It's the same when we travel in Korea to any place other than Seoul, Busan, or Daegu. We went to Juwangsan National Park last week and once again we were more interesting to most people than the beautiful mountains and rock formations there. At the campsite I saw a ranger going around collecting the $3.00 fee (awesome!) from everyone. He skipped over us, but came back a few minutes later with three other rangers. None of them tried to speak to us...they just watched the original ranger ask us for the fee in English. I think they were all very impressed with his language skills.
Then while walking around the little town (pit stop, really) we were met with many people who wanted to talk to us. People would come out of their shops and loiter around us smiling hoping to strike up a conversation. When we first came here we were very accomodating and tried to speak to almost everyone who approached us. Now that we're seasoned veterans of 9 months we're a bit more gun shy. Most people we meet this way don't speak more than 10 words of English and unfortunately Jason and I know 15 Korean words combined. This means we have an uncomfortable, halting psuedo conversation that ends up with both sides feeling confused and a bit frustrated, which unfortunately is the way most of my conversations are with my boss. :)
Since we had 9 days off last week, we went to Seoul for a few days after our Juwangsan trip. I desperately needed something to wear in the hot weather other than jeans. We were told to go to Itaewon in Seoul. It's the foreigner area...and has quite the reputation. Almost everywhere else in South Korea is super safe. I've yet to feel threatened or even uncomfortable. The confucian beliefs still run deep in this country. It's so safe that most people leave their bags on an unoccupied seat in the bus terminals if they have to use the restroom! Anyway, Itaewon is not like this. It has actual crime, a hooker hill, and foreigners from all over the world swarming around the place.
Well, to make a long story short...after three hours of trying to spend my hard earned money on some "largey sizey' clothes I was ready to feel special again. The people on the street bumped into me constantly, the sales clerks were rude and told me they had nothing to fit me even when I knew this was not true, and I almost got into a fight with a bitchy lady in a T-shirt shop. I think if I end up moving to Seoul I'll have to develop a thicker skin. I've gotten quite used to the record scratching when I make my appearance. I like being special after all.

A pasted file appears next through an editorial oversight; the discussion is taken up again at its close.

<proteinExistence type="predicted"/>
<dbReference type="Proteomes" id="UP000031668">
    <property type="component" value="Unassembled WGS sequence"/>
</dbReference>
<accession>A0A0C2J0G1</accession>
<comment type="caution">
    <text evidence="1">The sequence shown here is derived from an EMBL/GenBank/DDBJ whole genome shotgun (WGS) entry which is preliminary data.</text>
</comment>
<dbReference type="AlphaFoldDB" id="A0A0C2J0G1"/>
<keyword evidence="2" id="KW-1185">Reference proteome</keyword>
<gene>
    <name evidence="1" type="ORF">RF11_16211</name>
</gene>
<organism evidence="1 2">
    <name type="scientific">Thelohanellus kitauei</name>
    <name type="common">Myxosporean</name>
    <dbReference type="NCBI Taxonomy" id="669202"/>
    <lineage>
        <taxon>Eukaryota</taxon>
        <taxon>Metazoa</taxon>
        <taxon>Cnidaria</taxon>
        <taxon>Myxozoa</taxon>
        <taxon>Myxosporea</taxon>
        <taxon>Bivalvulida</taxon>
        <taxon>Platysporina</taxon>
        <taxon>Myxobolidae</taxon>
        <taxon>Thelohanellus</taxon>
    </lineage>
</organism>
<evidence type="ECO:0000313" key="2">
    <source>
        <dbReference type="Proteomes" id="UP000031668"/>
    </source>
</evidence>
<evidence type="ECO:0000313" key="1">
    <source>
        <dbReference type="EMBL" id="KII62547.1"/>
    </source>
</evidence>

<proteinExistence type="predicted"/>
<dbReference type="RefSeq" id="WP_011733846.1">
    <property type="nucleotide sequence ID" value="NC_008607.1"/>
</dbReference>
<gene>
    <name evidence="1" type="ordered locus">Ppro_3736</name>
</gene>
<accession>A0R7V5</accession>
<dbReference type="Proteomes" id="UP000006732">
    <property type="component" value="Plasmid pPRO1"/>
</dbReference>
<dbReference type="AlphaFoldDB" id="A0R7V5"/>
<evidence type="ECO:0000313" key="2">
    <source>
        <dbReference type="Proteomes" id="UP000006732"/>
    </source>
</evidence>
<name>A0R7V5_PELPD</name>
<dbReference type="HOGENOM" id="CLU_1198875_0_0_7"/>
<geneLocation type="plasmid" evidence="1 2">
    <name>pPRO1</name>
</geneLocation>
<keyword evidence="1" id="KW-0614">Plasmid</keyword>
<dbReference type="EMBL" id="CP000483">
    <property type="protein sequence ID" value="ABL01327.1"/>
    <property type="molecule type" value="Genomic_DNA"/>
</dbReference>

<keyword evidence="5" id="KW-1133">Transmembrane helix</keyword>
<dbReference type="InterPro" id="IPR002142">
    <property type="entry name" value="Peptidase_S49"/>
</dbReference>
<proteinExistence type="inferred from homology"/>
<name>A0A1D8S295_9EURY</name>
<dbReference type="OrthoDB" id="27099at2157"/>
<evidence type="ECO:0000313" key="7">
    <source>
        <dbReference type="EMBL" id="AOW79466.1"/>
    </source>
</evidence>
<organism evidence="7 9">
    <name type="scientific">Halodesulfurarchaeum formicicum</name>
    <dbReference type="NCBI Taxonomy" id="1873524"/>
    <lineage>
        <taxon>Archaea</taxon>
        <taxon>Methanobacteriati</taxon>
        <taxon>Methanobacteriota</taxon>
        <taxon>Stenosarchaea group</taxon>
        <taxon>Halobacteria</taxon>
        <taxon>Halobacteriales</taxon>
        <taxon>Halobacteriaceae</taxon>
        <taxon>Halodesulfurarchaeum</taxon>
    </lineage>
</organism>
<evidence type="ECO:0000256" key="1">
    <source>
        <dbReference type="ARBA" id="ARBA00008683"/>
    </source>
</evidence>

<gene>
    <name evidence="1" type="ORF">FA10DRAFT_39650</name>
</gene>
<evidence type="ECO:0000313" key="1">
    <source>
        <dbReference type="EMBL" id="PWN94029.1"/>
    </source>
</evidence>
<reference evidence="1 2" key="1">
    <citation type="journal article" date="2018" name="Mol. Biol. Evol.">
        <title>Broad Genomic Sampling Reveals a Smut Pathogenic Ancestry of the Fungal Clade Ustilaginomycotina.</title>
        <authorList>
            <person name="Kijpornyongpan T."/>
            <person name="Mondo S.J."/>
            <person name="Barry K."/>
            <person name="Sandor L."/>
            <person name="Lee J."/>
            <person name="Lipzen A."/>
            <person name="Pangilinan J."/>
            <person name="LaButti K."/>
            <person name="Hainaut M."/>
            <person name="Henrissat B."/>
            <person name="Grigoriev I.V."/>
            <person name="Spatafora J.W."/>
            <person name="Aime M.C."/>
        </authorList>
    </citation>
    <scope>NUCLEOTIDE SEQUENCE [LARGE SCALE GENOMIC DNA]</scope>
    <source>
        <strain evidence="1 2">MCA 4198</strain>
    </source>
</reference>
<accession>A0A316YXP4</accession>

We spent almost an entire day lounging around our campsite. It was too hot to venture out from under the trees.
There were dragon flies everywhere there. They reminded me of the mosquitos in the Boundries Waters, but prettier.
After our day of leisure, we woke up the next day at 5:30 in order to get to the top of Juwangsan Mountain before the heat of the day hit. The path to the entrance of the park is lined with souvenir shops and restaurants.
These are lotus fowers. They're a symbol of the Buddist faith and also figure into much of Korean folklore. Their 'cinderella' type story involves a young woman being saved after falling off of a cliff by landing on a lotus flower. Yep, Korean ladies are really skinny.
The insides are strange looking in my opinion. I thought they'd be as delicate looking as the outside. But, no...
We hiked a loop - up to Juwangsan Mountain, across a sadle to another peak, down to a river, and through a canyon to the entrace of the park. We were lucky and only saw one person on the entire hike until we got to the canyon. Most of the folks went there to hang out by the water falls.
Dirt trails are still my favorite.
There were several types of toads and frogs that we saw. This little guy was the best. His camouflage is so good I almost squashed him...which might not be the best thing if he wants to live near a hiking trail.